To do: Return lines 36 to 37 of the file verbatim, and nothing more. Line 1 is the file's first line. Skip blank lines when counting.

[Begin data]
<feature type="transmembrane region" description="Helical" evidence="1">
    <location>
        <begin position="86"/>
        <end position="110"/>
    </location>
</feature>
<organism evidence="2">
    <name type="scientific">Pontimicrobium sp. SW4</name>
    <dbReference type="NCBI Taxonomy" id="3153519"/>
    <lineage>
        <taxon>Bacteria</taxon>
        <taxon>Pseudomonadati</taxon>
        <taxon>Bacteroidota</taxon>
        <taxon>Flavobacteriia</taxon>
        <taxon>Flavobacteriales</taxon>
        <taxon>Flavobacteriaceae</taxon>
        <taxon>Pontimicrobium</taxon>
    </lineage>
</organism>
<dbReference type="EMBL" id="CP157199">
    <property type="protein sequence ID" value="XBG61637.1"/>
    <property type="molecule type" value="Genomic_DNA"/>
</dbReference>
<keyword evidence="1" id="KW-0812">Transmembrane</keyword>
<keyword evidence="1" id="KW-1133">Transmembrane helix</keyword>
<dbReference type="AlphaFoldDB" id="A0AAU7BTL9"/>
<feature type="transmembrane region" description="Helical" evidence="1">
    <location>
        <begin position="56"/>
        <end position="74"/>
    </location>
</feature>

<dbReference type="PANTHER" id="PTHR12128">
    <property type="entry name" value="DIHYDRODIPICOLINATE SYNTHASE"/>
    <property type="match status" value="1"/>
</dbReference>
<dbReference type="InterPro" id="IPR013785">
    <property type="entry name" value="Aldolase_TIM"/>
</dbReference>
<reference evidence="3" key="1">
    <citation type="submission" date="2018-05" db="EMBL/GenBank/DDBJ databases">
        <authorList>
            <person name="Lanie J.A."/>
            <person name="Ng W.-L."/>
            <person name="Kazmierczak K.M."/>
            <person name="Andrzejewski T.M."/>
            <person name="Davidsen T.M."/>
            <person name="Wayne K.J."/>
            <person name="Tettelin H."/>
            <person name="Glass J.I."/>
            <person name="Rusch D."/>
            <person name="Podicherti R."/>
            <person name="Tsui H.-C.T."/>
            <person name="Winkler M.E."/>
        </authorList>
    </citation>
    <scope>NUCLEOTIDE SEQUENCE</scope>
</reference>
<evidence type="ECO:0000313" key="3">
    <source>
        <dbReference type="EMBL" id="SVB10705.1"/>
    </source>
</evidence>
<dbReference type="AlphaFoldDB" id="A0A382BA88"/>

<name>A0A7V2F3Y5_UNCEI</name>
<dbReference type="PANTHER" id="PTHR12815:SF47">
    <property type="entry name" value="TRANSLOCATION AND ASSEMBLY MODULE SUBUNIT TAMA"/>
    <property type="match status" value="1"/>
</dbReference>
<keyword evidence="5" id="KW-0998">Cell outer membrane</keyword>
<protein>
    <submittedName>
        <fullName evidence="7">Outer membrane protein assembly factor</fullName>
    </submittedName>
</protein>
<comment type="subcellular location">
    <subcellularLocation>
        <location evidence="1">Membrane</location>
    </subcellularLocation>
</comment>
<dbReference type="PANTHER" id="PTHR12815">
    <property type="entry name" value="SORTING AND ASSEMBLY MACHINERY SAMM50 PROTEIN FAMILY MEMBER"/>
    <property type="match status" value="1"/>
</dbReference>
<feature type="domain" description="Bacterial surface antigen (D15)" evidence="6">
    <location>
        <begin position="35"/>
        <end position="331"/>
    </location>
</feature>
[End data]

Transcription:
</dbReference>
<dbReference type="InterPro" id="IPR013785">